CCOERA plan as a political subdivision. See § 24-54-101(1), C.R.S. (2005). The plain and ordinary meaning of the above-highlighted terms of § 24-54-101(1) through (7) are permissive and not mandatory in nature. Thus, while the legislature repealed § 24-54-101(2), C.R.S. (2004) on which the metropolitan sewage disposal districts relied to support their conclusion that they were not required to participate in CCOERA, the language of SB 05-010 makes clear that their participation is permitted, but not mandatory.
The legislative history also indicates that the changes to CCOERA’s statutes were not intended to require public employers to participate, but rather to expand the categories of employers who may participate. Specifically, during the hearing on SB 05-010 before the House Committee on Local Government, Representative Fran Coleman stated that changes to CCOERA were necessary to expand it to more members, and to allow any political subdivision to be a part of CCOERA at their discretion. SeeAdministration of Retirement Plans Created by Local Governments: Hearingon S.B. 05-010 before the H. Comm. on Local Gov’t, 2005 Leg., 65th 1st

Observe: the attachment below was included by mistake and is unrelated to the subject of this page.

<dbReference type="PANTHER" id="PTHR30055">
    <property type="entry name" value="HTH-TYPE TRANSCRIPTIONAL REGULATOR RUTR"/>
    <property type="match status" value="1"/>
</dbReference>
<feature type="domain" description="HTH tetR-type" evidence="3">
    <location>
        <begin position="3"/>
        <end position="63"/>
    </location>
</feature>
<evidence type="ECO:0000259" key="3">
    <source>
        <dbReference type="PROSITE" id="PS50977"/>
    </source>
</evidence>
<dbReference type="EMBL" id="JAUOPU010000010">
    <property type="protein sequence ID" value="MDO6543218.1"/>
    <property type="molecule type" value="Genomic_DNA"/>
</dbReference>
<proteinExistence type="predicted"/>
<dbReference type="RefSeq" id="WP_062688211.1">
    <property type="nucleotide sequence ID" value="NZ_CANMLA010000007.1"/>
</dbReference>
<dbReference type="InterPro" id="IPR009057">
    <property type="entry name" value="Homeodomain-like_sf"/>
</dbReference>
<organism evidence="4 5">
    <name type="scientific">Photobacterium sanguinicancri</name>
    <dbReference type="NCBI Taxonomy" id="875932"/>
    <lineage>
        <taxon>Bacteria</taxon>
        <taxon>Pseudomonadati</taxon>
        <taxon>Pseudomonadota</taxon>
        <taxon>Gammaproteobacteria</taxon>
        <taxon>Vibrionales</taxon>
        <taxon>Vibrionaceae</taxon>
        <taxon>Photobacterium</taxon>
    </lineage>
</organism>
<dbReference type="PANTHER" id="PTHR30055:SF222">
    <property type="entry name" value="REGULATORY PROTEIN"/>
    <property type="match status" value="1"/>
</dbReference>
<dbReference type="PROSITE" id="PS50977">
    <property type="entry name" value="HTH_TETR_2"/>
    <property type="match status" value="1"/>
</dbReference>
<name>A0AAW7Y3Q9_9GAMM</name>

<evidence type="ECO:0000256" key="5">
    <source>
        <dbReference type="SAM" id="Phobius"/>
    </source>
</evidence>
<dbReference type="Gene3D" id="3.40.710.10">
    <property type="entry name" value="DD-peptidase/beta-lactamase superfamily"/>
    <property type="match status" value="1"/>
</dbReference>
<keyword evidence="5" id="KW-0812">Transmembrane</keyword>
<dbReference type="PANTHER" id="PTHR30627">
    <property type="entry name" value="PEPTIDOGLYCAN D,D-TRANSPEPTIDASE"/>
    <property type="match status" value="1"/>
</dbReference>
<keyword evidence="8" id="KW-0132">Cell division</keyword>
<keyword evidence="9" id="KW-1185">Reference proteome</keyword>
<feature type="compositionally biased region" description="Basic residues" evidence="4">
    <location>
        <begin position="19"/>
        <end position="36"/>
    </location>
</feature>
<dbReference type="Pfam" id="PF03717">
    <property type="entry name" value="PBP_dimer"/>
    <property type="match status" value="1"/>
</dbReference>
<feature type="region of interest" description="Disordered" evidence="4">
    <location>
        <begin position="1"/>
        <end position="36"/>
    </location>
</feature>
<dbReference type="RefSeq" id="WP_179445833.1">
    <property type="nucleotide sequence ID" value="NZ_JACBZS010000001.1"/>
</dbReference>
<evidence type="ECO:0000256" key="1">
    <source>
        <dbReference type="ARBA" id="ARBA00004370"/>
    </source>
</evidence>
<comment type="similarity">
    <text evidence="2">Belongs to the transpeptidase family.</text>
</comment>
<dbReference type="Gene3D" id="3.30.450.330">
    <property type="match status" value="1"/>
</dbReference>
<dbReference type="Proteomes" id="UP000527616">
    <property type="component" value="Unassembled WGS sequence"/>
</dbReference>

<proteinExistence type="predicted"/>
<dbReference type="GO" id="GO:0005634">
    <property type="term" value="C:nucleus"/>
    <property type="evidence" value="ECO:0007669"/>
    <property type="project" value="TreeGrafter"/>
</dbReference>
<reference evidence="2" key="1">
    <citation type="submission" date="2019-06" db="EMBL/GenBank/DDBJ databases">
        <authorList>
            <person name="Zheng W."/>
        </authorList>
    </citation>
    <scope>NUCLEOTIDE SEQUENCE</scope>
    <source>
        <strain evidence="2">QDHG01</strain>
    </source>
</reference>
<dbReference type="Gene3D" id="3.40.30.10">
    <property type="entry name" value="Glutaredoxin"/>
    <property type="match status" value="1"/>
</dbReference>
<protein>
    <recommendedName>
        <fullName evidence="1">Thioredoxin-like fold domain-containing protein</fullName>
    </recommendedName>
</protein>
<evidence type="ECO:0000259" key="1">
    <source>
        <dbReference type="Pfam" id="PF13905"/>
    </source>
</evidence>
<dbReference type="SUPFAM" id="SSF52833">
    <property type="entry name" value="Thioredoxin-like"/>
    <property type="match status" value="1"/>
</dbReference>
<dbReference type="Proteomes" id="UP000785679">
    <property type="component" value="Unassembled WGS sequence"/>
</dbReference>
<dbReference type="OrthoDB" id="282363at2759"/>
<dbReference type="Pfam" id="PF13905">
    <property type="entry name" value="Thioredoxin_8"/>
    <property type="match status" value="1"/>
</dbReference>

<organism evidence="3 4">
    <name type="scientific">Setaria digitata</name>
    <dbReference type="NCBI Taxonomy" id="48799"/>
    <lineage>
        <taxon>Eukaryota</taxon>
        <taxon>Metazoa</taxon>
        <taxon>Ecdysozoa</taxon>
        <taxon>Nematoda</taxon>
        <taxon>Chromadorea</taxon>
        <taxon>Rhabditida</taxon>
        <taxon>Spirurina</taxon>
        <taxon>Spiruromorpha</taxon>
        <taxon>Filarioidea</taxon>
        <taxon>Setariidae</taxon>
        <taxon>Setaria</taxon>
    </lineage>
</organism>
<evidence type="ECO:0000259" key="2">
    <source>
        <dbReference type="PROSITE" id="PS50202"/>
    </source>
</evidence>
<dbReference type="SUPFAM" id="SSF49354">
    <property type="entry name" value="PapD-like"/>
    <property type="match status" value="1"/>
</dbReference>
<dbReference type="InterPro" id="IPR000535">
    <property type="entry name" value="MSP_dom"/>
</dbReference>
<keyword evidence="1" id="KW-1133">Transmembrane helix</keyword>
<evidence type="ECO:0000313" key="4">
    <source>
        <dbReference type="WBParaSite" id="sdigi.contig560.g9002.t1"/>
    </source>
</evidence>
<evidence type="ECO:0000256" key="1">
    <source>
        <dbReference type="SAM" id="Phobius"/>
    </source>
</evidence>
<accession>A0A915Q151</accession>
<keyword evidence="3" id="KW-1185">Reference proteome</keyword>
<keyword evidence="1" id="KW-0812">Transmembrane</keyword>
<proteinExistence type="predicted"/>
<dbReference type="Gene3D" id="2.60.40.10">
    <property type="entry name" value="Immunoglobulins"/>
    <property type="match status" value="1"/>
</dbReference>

Reg. Sess. (Colo. 2005) (statement of Representative Fran Coleman, Member, House Comm. on Local Gov’t). Representative Coleman also commented that changes were needed to clarify who may be members of CCOERA. Id. These comments, coupled with the permissive language of the statute and the fact that the Auditor’s recommendations prompted the changes, substantially support the conclusion that the General Assembly intended to provide legal authority for public employers to participate in CCOERA if they so desired, not to mandate that they join.
For the reasons indicated above, I conclude that the repeal of section 24-54-101(2), C.R.S. (2004) does not require metropolitan sewage disposal districts and other public employers to participate in CCOERA. However, the public entities authorized by statute may chose to participate in CCOERA at their discretion.
Issued this 30th day of March, 2006.